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Perth launch of 2017 Social Justice Statement reiterates economic justice


The Justice Ecology and Development Office (JEDO) last week launched the 2017-2018 Social Justice Statement – Everyone’s Business: Developing an Inclusive and Sustainable Economy on 21 September amidst many of its Archdiocesan agency Directors and staff. Photo: Natashya Fernandez.

By Natashya Fernandez

The Gospel of Matthew 20, verses 1-16 is one that highlights the importance of work, and describes an optimal environment where people can make a living and be respected for their efforts, said Perth Auxiliary Bishop Don Sproxton, speaking on the occasion of the Perth launch of the 2017-2018 Social Justice Statement.

“An environment where people are trusted and respected, and are allowed to work for their livelihood, but also to enable them to care for those in their responsibility,” Bishop Sproxton said.

The Justice, Ecology and Development Office (JEDO) last week coordinated the launch of the 2017-2018 Social Justice Statement, Everyone’s Business: Developing an Inclusive and Sustainable Economy on 21 September, the International Day of Peace, in the presence of Archdiocesan agency Directors and staff.

The statement was officially launched by Bishop Sproxton, who is Vicar for Adult Faith Formation and Parish Renewal.

Commencing with a Welcome to Country by local Aboriginal elder Aunty Marie Taylor from the Whadjuk Noongar tribe, the event also saw a number of Archdiocesan Agency Directors including Damian Walsh from The Shopfront, Vicky Burrows from Aboriginal Catholic Ministry (ACM) together with ACM Board member Cheryl Lennox-Bradley and Nigel Hayward from Catholic Earthcare Australia discuss how they respond to the varying needs of those who are vulnerable and marginalised in the community.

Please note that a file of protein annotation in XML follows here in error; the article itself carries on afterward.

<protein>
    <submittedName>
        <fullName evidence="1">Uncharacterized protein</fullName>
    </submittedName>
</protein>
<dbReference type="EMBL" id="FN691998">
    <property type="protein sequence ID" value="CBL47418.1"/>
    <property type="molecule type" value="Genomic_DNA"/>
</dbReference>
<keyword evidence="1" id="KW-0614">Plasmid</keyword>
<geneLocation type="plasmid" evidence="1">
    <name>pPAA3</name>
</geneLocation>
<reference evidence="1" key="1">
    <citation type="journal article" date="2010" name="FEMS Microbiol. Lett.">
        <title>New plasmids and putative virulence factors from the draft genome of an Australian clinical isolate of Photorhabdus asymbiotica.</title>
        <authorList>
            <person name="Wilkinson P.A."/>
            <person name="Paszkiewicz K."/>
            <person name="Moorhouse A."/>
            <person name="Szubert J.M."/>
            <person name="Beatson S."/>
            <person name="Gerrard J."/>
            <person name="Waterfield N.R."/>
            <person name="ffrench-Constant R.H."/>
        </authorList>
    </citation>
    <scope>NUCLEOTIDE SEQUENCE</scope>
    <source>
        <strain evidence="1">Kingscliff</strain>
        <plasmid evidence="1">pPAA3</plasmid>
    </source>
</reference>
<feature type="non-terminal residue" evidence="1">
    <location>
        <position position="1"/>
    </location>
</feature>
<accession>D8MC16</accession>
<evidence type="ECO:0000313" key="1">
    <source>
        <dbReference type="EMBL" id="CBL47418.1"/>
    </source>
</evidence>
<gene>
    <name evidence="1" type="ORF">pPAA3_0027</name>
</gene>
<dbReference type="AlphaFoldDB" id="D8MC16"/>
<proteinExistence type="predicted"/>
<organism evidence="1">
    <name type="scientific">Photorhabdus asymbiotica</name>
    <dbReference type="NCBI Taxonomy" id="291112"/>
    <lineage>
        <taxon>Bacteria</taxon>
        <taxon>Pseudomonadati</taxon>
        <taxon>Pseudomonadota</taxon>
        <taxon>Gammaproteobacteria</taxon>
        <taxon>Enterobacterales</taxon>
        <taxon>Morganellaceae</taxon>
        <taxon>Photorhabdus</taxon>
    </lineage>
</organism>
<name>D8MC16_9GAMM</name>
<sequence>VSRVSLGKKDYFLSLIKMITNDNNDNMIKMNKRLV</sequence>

JEDO Director Carol Mitchell, said that it was a privilege to launch the 2017-2018 Social Justice Statement from the National Bishops and key agencies such as the Australian Catholic Social Justice Council.

“The 2017-2018 Social Justice Statement has come to us at a critical time when Australia has experienced an uninterrupted economic growth for more than 25 years and yet nearly three million Australians including 730,000 children are living in poverty,” Ms Mitchell said.

“As mentioned in this statement as people of the Gospel, we have to be concerned about growing inequality and especially about the situation about the more vulnerable in our community. As people of faith, we are people of hope and we are also called to be people of action,” she said.

In his opening statement at the launch, Bishop Sproxton said that the statement is a very important statement from the Australian Bishops point of view because it comes from the heart of everything that is happening in the Church of Australia right now.

“Bishop Vincent Long, who is the Chair for the Australian Catholic Social Justice Council and a refugee himself, has a heart for those in the community who are disadvantaged,” Bishop Sproxton said.

“The Bishop (Vincent Long) has written a beautiful introduction to this document which gives us a sense of why many things have been stated within the document and why some of the concerns have been raised,” he said.

“Why they are in fact very important issues for the Church in Australia to be reflecting upon, to be discussing and finding ways of implementing strategies to overcome the disadvantage and plight of those in our community,” Bishop Sproxton said.


Archdiocesan agencies from The Shopfront, Aboriginal Catholic Ministry, Catholic Earthcare Australia came together to discuss and demonstrate how they respond to the varying needs of those who are vulnerable and marginalised in our community. Photo: Natashya Fernandez.

“It all springs of course from the teachings of Jesus, and from the practice and experience of the Church right from the beginning.”

Bishop Sproxton also touched upon some of the facts in the document of the five key principles that are central to the development of an inclusive and sustainable economy, namely:

  • People and nature are not mere tools of production
  • Economic growth alone cannot ensure inclusive and sustainable development
  • Social equity must be built into the heart of the economy
  • Businesses must benefit all society, not just shareholders
  • The excluded and vulnerable must be included in decision-making

Bishop Sproxton concluded his speech by reinforcing that there is much to read and reflect up on within the statement.
“I’m very grateful for the opportunity to now launch this document here in Perth,” Bishop Sproxton said.

“I certainly commend it for our reading, study and prayerful thinking and how in our way, in our circumstances can bring about an inclusive and sustainable economy in our country,” he ended.